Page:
With only the Occulus Rift dev kit, there are already nearing 200 games with native VR support plus others with unofficial mod support. That list is obviously not including studios involved with Sony and we don't know if any additional studios are involved with Valve and HTC's project.

The other factor that sceptics are completely ignoring is the fact that VR is also becoming a great medium for showing movies:

http://www.theguardian.com/technology/2015/jan/27/facebook-oculus-story-studio-virtual-reality-films

http://www.technologyreview.com/news/534791/a-film-studio-for-the-age-of-virtual-reality/

So I very much doubt content will be a major hurdle.

The last problem for VR I see is cost, but we don't know how much these devices will cost yet. Obviously, costs will come down as time goes on though. 


 I think I should clarify a bit to make sure my point is coming across.  When I said development is going to be apain, I meant withthe Morpheus, as the developer in his comments as said.

Now the key points of what I said, which you have in bold, are that high profile games(no, not just high profile games with a VR mode, but built around and made for VR and done well) and the hardware being cheap enough to adopt for the veryday consumer are vital to its success.  Currently it is niche, adn will be niche for the forseeable future until those two things and others have been solved.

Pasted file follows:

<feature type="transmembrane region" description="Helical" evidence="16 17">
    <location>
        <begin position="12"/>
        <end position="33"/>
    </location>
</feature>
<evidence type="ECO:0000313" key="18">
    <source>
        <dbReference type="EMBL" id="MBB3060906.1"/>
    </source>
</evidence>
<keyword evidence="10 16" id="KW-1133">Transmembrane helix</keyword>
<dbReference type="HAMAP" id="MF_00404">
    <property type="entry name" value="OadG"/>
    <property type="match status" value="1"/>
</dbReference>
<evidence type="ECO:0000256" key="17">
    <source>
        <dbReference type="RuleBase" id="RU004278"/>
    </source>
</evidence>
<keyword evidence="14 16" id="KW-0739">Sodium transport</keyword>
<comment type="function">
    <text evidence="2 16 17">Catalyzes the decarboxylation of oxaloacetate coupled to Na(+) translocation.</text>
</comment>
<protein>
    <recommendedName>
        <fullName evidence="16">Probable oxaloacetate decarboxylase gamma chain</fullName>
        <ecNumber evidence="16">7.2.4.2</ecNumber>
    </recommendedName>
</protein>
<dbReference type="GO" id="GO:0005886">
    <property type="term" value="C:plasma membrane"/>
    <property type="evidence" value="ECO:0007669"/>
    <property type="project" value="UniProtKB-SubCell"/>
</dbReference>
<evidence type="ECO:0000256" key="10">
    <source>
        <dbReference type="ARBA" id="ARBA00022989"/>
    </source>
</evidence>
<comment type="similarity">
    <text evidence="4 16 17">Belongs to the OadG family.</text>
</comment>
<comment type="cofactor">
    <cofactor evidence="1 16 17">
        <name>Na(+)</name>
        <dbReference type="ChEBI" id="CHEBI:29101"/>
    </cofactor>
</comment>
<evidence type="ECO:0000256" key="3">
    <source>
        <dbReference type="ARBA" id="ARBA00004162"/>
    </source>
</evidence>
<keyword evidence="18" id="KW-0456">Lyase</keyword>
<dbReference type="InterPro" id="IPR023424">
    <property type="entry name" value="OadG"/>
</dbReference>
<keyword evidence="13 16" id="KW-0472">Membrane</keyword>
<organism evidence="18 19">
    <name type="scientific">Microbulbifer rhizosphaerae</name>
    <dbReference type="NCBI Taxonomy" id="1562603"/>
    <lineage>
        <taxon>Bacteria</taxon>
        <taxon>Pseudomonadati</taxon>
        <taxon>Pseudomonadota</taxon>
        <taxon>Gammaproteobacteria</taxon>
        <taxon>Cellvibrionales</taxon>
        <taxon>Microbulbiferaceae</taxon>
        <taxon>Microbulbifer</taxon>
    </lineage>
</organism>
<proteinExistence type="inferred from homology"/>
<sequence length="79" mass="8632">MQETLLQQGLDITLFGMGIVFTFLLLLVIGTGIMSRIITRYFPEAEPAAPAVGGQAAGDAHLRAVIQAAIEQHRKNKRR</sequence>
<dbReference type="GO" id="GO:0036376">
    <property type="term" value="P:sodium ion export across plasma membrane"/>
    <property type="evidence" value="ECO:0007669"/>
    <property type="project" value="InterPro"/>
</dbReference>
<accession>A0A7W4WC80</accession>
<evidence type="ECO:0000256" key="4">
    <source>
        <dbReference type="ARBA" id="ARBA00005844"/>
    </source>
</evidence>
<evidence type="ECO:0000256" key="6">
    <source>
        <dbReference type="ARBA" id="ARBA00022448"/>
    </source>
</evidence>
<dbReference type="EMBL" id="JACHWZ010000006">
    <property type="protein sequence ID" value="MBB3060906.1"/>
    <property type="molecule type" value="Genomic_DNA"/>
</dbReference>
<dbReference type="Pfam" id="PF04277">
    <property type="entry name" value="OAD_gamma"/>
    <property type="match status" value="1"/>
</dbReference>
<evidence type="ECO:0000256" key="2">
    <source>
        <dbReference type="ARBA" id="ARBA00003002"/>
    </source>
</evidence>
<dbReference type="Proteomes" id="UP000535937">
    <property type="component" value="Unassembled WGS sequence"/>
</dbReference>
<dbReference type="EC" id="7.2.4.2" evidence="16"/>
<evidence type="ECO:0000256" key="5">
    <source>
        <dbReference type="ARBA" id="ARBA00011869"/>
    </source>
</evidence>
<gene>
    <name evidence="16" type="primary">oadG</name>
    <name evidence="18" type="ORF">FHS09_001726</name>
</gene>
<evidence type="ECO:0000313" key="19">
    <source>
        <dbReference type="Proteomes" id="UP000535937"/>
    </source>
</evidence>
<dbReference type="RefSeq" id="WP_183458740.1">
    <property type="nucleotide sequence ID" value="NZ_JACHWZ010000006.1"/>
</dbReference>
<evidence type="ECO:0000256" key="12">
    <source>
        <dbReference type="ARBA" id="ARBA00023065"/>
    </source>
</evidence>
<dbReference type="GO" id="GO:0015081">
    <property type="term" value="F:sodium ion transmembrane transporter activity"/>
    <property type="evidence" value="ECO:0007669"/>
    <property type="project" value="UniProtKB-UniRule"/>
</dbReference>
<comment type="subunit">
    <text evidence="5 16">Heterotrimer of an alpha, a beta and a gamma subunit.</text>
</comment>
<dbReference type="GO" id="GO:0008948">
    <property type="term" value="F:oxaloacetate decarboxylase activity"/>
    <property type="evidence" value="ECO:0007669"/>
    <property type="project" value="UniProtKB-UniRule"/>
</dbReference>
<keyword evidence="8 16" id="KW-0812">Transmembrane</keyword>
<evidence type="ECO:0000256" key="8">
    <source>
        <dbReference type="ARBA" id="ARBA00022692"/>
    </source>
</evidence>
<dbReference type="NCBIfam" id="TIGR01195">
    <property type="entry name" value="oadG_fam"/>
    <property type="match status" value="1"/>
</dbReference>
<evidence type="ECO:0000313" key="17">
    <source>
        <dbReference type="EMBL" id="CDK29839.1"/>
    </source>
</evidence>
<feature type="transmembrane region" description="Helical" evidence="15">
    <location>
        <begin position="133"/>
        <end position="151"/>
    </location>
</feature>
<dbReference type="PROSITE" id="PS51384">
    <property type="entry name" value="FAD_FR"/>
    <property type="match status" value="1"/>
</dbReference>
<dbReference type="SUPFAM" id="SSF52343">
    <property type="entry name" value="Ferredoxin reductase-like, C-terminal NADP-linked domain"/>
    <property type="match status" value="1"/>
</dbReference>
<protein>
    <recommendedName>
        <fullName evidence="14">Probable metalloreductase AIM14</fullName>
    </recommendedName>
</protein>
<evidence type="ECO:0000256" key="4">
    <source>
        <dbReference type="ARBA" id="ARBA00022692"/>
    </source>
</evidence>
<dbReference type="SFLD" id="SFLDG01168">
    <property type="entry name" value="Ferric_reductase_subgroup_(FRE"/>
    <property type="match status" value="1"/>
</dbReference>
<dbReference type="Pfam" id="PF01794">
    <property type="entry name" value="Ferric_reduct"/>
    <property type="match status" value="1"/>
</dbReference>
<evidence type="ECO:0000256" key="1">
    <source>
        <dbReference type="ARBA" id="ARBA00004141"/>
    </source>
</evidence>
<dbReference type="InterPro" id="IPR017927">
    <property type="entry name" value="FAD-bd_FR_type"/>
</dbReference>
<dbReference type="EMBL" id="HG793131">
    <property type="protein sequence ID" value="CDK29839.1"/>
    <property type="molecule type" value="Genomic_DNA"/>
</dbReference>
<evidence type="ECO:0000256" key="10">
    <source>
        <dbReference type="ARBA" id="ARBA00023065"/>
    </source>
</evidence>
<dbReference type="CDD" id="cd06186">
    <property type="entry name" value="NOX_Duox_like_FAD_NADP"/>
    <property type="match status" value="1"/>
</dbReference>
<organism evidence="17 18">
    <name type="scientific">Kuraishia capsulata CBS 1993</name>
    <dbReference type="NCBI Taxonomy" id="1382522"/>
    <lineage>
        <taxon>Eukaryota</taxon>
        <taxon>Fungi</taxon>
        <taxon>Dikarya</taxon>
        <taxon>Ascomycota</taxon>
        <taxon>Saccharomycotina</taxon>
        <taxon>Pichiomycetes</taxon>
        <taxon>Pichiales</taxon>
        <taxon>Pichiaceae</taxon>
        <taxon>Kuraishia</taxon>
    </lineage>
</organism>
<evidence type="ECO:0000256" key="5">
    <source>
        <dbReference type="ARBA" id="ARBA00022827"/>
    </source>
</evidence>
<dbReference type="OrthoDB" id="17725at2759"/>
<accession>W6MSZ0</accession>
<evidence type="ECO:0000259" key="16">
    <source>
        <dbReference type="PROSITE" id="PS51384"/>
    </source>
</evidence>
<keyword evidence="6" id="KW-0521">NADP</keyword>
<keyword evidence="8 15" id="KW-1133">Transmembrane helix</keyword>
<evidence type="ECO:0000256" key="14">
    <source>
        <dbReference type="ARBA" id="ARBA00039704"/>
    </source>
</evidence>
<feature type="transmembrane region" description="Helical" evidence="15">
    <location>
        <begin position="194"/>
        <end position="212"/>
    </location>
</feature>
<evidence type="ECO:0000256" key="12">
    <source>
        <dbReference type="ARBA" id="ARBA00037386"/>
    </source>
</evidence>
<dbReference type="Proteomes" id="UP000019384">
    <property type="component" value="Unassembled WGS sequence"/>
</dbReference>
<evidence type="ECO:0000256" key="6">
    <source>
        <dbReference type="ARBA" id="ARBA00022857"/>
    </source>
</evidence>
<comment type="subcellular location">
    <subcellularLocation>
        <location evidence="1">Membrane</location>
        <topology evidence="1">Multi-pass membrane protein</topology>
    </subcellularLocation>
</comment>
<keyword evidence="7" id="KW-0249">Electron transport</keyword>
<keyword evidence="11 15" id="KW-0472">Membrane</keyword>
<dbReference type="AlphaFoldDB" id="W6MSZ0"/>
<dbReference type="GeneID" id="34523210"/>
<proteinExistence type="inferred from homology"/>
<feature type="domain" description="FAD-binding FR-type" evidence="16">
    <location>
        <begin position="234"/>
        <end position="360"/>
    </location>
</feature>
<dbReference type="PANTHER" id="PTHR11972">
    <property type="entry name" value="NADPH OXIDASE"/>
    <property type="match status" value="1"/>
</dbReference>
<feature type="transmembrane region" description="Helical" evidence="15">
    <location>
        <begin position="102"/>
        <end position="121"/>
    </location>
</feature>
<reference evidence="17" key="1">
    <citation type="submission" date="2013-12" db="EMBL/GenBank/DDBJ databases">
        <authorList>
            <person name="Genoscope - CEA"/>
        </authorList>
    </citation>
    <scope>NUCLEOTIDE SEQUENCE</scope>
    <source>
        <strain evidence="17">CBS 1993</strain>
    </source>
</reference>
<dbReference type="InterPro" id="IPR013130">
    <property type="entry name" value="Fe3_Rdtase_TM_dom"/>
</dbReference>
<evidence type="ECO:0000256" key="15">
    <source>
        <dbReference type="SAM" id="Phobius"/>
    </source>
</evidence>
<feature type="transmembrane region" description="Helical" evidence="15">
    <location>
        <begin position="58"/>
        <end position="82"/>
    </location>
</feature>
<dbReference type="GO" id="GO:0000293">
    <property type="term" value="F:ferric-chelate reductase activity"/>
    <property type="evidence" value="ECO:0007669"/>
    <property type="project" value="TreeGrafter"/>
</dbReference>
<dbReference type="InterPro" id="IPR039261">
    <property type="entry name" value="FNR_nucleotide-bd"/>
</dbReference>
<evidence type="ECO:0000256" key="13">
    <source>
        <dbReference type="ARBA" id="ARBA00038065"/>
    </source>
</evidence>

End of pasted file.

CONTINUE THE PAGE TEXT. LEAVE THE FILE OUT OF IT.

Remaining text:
I'm not sure why you mentioned that VR film thing, as that's niche as can possibly be.  Just to be sure, I'm taliing about mainstream adoption of the tech for it to be successful, not small projects, or hardware selling in the thousands.  Sony would need to go far beyond setting up one studio for VR.  I doubt they can go further right now though.

Funny to think, if Microsoft had their way with always online they might be in the best position to push this whole VR thing with movie content streamed on Xbox consoles day one with theatre release with VR enabled.  But that's just a theory about their plans anyway.



Intrinsic said:
TheSpindler said:
Yeah I've been seeing the VR hype-train for a while now, and I still don't get why people think this will be successful anytime soon.